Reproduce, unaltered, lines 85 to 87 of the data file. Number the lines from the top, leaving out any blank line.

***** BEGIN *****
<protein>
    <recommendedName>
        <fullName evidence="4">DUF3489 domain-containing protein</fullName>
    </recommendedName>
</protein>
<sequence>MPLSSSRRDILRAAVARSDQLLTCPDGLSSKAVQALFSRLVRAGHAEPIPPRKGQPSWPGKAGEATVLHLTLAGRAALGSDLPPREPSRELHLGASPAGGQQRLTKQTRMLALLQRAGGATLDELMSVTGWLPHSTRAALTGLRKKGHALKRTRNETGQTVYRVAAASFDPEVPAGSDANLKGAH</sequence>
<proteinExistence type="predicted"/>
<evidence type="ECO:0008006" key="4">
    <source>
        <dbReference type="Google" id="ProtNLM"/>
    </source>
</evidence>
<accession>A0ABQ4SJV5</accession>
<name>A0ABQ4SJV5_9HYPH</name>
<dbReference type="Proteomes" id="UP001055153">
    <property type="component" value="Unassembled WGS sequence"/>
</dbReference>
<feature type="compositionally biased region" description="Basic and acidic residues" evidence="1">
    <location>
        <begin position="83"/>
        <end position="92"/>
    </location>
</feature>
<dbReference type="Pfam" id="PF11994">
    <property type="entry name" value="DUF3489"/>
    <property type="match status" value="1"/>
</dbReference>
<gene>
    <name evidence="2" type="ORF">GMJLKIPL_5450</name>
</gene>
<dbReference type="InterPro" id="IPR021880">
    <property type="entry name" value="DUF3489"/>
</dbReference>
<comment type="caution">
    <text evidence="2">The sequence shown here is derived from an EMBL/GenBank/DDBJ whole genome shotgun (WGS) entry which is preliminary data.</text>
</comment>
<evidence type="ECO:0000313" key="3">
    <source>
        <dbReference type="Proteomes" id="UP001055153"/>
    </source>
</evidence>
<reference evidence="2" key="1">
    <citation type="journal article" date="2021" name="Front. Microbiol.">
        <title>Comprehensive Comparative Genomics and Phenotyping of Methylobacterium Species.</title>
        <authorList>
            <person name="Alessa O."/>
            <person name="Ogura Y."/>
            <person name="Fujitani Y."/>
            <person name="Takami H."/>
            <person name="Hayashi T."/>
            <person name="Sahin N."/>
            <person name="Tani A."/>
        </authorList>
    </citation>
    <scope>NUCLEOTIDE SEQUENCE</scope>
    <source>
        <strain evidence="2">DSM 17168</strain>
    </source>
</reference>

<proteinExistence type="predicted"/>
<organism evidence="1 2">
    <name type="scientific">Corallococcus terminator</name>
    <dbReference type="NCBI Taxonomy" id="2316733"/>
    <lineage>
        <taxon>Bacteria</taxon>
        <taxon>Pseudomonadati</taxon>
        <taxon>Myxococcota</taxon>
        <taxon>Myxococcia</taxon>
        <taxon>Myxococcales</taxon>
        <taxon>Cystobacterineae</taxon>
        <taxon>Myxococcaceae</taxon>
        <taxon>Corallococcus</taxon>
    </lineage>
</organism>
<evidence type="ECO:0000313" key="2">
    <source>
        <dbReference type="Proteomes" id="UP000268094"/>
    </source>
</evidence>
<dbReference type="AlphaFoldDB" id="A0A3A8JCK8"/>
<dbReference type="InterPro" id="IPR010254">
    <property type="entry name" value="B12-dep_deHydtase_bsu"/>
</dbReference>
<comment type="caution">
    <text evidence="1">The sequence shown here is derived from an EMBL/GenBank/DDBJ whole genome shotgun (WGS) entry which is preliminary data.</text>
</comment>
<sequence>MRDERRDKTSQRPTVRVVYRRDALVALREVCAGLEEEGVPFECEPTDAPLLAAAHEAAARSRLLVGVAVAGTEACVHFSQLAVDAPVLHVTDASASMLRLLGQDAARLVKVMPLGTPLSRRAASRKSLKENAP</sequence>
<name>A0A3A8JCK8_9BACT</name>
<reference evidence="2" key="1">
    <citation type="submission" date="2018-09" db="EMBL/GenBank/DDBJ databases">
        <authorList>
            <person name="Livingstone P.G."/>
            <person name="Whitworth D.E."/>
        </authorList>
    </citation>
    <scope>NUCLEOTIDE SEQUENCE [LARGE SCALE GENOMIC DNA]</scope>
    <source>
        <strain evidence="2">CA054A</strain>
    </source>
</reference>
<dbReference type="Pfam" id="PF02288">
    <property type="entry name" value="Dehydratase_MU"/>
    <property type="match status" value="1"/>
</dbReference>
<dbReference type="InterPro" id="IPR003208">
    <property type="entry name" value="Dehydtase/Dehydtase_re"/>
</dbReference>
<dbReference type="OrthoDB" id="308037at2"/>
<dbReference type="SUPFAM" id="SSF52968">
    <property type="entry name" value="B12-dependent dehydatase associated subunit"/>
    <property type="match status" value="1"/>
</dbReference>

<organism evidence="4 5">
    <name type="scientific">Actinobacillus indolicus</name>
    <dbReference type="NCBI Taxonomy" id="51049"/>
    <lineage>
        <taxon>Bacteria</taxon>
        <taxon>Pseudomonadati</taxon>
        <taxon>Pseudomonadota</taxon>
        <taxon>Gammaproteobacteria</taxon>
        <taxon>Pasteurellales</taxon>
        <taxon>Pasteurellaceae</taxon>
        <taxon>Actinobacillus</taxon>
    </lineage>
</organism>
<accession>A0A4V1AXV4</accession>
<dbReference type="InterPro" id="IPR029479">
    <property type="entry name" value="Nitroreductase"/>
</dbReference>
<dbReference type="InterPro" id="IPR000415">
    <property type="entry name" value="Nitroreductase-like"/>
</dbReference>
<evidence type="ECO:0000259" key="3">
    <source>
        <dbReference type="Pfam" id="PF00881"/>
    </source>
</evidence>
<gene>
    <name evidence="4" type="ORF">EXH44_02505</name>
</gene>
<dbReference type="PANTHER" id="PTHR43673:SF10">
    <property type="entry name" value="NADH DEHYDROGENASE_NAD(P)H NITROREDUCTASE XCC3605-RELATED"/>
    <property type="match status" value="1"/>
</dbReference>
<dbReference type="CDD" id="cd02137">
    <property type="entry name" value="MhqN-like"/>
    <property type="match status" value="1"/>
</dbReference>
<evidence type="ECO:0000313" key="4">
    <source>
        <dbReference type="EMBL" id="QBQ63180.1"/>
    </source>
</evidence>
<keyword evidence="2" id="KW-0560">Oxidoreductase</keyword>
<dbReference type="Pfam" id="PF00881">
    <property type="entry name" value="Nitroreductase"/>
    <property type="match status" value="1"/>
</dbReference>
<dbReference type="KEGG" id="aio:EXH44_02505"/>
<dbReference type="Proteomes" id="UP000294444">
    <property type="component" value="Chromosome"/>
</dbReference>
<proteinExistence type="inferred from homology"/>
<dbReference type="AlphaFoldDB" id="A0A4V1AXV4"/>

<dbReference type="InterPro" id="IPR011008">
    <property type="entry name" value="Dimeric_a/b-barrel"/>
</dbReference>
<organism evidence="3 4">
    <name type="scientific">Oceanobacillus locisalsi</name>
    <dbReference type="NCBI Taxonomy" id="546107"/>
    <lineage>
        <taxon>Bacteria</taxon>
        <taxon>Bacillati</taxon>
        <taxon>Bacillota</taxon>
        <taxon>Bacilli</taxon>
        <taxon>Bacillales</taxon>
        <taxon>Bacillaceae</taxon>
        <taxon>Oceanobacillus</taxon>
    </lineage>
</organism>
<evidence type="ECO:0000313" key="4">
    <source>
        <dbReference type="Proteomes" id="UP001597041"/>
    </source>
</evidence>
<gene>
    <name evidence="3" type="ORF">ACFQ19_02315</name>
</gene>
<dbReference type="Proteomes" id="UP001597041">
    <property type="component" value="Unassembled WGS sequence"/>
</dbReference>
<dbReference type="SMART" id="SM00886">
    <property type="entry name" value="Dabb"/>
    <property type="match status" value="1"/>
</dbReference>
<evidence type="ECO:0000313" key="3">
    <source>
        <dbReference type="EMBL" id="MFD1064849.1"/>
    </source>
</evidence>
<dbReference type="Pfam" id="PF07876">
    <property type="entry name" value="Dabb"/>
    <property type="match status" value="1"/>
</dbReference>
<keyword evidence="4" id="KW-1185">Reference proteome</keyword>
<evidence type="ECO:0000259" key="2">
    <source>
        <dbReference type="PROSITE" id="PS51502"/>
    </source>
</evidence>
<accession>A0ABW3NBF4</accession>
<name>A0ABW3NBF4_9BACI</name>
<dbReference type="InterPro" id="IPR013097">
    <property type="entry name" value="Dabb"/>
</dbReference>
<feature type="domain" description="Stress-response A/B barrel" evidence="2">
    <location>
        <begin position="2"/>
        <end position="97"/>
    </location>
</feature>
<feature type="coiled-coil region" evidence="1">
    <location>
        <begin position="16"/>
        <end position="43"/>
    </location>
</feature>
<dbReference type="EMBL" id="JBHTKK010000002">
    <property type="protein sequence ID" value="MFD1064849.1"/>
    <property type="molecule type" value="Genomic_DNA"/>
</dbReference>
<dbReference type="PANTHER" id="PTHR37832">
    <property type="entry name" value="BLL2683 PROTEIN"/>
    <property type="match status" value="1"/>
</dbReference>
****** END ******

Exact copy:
    <text evidence="1">The sequence shown here is derived from an EMBL/GenBank/DDBJ whole genome shotgun (WGS) entry which is preliminary data.</text>
</comment>
<sequence>MRDERRDKTSQRPTVRVVYRRDALVALREVCAGLEEEGVPFECEPTDAPLLAAAHEAAARSRLLVGVAVAGTEACVHFSQLAVDAPVLHVTDASASMLRLLGQDAARLVKVMPLGTPLSRRAASRKSLKENAP</sequence>